About four million tonnes of bananas are imported into the EU each year. A fungal disease is now threatening banana plantations, and plant breeders have not yet succeeded in developing resistant cultivars. Many hope that genetic engineering can offer a solution. At this point, such projects are still only in the greenhouse.

Monocultures offer the perfect conditions for the spreading of pests and diseases. In this respect, bananas are no different from any other crop.

Back in the 50s, the most common banana variety, Gros Michel, was completely wiped-out by what was known as Panama disease. This disease was caused by the fungus Fusarium oxysporum, also called fusarium wilt. Gros Michel was replaced by a resistant southern Chinese variety called Cavendish.

Bild vergrößern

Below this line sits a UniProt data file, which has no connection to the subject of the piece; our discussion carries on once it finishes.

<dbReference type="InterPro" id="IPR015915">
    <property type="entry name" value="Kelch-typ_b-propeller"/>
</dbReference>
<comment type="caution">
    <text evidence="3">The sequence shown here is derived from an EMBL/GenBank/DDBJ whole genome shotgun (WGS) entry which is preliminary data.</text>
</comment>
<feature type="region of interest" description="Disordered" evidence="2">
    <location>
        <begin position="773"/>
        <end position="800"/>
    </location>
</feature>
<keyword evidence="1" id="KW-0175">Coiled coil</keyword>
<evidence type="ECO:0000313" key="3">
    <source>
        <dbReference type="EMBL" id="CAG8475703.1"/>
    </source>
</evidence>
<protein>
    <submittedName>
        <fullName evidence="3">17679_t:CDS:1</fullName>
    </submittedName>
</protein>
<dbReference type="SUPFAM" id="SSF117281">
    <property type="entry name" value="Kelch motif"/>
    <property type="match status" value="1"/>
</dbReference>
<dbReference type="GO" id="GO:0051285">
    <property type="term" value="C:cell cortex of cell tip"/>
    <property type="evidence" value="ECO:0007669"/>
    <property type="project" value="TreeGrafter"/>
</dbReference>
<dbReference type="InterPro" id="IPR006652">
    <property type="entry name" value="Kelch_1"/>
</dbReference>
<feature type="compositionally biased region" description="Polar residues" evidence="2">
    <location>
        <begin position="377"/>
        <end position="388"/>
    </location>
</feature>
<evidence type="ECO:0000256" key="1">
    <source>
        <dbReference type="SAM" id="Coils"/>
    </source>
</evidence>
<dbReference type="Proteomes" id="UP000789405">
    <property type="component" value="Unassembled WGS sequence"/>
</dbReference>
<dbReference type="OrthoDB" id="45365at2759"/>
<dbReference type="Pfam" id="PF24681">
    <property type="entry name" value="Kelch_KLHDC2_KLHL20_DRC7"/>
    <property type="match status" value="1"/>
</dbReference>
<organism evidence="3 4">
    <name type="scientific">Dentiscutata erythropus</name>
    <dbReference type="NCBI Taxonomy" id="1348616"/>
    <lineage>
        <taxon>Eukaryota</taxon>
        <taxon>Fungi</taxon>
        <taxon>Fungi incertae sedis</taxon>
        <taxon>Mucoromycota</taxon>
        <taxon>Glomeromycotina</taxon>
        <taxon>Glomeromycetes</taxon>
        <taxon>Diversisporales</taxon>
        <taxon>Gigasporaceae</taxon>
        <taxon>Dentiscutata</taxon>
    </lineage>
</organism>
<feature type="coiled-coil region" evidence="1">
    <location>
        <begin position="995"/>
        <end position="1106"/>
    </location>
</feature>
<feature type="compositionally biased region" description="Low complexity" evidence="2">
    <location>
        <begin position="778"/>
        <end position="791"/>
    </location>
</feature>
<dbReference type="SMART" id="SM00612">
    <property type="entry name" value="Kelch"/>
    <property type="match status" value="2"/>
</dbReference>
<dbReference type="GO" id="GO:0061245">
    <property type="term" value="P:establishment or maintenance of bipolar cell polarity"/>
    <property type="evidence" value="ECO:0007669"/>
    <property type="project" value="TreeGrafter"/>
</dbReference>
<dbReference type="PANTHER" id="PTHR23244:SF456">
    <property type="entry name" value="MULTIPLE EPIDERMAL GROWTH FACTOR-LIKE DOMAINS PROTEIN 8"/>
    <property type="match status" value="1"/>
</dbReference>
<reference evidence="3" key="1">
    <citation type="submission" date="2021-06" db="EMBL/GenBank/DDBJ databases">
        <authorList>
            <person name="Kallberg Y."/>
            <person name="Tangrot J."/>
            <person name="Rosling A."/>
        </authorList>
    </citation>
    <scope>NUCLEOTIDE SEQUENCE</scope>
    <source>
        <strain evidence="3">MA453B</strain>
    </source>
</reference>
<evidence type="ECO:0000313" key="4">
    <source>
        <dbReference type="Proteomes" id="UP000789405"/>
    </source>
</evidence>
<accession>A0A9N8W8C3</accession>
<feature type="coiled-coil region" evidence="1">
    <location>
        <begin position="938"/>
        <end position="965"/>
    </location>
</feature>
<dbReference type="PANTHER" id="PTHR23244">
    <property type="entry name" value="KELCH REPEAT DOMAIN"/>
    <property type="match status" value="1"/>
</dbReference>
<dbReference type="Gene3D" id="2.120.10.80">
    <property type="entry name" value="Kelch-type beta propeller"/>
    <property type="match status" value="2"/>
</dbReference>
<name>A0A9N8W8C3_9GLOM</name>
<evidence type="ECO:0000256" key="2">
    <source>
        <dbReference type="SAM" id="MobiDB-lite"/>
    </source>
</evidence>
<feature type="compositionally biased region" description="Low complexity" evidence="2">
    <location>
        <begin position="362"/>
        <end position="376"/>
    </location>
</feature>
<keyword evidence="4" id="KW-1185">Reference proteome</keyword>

Genetically uniform bananas are defenceless to fungal diseases.



For the last thirty years a new disease has been becoming more and more widespread. The disease is called Black Sigatoka. Right now, the only way to treat this new disease is by applying massive doses of fungicides - a practice which is losing effectiveness as the fungus is becoming more resistant. In several regions the disease can cut banana yield in half, leading farmers to spray their plantations up to fifty times a year. This practice endangers the environment and the health of plantation workers.

Black Sigatoka isn't only threatening the Cavendish bananas that are popular in Europe and North America. It also affects local varieties that are popular in Asia, Africa and Latin America. These include starchy plantains, prepared similarly to potatoes, which are a staple food in many poorer communities in the Third World.

Disease defence: Bananas lack genetic diversity